In a nationwide offensive that has taken just over a week, the Taliban has defeated, co-opted or sent Afghan security forces fleeing from wide swathes of the country, even with some air support by the US military.
President Ashraf Ghani, who spoke to the nation on Saturday for the first time since the offensive began, appears increasingly isolated as well. Warlords he negotiated with just days earlier have surrendered to the Taliban or fled, leaving Ghani without a military option. Ongoing negotiations in Qatar, the site of a Taliban office, also have failed to stop the insurgents' advance.
Thousands of civilians now live in parks and open spaces in Kabul itself, fearing the future. While Kabul appeared calm on Sunday, some ATMs stopped distributing cash as hundreds gathered in front of private banks, trying to withdraw their life savings.
The fall of Mazar-e-Sharif, the country's fourth-largest city, which Afghan forces and two powerful former warlords had pledged to defend, handed the insurgents control over all of northern Afghanistan.
Atta Mohammad Noor and Abdul Rashid Dostum, two of the warlords Ghani tried to rally to his side days earlier, fled over the border into Uzbekistan on Saturday, said officials close to Dostum. They spoke on condition of anonymity as they weren't authorised to publicly speak about his movements.
Writing on Twitter, Noor alleged a “conspiracy” aided the fall of the north to the Taliban, without elaborating.
“Despite our firm resistance, sadly, all the government and the Afghan security forces equipment were handed over to the Taliban as a result of a big organized and cowardly plot,” Noor wrote. “They had orchestrated the plot to trap Marshal Dostum and myself too, but they didn't succeed.”
In Jalalabad, militants posted photos online showing them in the governor's office. Abrarullah Murad, a lawmaker from the province told The Associated Press that the insurgents seized Jalalabad after elders negotiated the fall of the government there. Murad said there was no fighting as the city surrendered.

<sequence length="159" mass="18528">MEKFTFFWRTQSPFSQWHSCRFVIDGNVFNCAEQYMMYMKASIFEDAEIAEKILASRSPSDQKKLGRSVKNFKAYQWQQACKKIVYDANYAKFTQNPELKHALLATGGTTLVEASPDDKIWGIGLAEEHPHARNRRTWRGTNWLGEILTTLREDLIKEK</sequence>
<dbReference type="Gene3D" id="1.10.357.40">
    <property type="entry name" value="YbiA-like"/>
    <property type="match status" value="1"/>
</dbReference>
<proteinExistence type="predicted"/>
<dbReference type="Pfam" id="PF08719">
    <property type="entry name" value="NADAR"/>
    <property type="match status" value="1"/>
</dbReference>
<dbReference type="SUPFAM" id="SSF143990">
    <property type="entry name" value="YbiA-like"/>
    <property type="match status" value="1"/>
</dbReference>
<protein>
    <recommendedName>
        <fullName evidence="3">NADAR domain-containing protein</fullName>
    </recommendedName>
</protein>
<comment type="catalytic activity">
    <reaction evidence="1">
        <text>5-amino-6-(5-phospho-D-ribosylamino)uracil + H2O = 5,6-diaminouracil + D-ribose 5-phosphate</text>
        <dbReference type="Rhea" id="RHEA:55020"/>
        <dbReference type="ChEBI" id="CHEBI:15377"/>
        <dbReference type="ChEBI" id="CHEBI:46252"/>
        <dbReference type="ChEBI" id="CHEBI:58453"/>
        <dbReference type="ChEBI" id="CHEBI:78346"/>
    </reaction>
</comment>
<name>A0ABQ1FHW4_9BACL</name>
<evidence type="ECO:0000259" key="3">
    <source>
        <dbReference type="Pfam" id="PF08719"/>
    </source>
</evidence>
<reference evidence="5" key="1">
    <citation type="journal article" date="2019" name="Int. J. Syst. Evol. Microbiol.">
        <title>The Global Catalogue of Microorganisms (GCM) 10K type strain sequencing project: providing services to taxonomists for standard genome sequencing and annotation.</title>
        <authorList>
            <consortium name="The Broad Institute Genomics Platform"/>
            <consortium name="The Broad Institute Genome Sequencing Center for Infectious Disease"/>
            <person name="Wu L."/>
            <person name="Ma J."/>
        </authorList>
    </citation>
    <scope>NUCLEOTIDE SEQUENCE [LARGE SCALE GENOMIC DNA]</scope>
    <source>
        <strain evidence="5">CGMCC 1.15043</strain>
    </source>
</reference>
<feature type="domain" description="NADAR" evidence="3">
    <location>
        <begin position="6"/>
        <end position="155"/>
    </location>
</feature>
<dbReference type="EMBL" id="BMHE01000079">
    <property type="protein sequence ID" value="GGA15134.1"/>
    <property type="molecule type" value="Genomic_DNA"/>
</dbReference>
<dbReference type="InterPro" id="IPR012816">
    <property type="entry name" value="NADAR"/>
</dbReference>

In his speech on Saturday, Ghani vowed not to give up the “achievements” of the 20 years since the US-led invasion toppled the Taliban after the 9/11 attacks.
“We have started consultations, inside the government with elders and political leaders, representatives of different levels of the community as well as our international allies,” Ghani said. “Soon the results will be shared with you,” he added, without elaborating further.
Many Afghans fear a return to the Taliban's oppressive rule. The group had previously governed Afghanistan under a harsh version of Islamic law in which women were forbidden to work or attend school, and could not leave their homes without a male relative accompanying them.
Salima Mazari, one of the few female district governors in the country, expressed fears about a Taliban takeover Saturday in an interview from Mazar-i-Sharif, before it fell.
“There will be no place for women,” said Mazari, who governs a district of 36,000 people near the northern city. “In the provinces controlled by the Taliban, no women exist there anymore, not even in the cities. They are all imprisoned in their homes.”
In a statement late Saturday, however, the Taliban insisted their fighters wouldn''t enter people''s homes or interfere with businesses. They also said they''d offer an “amnesty” to those who worked with the Afghan government or foreign forces.
“The Islamic Emirate once again assures all its citizens that it will, as always, protect their life, property and honor and create a peaceful and secure environment for its beloved nation,” the militants said. “In this regard, no one should worry about their life.”
Despite the pledge, those who can afford a ticket have been flocking to Kabul International Airport, the only way out of the country.
With inputs from agencies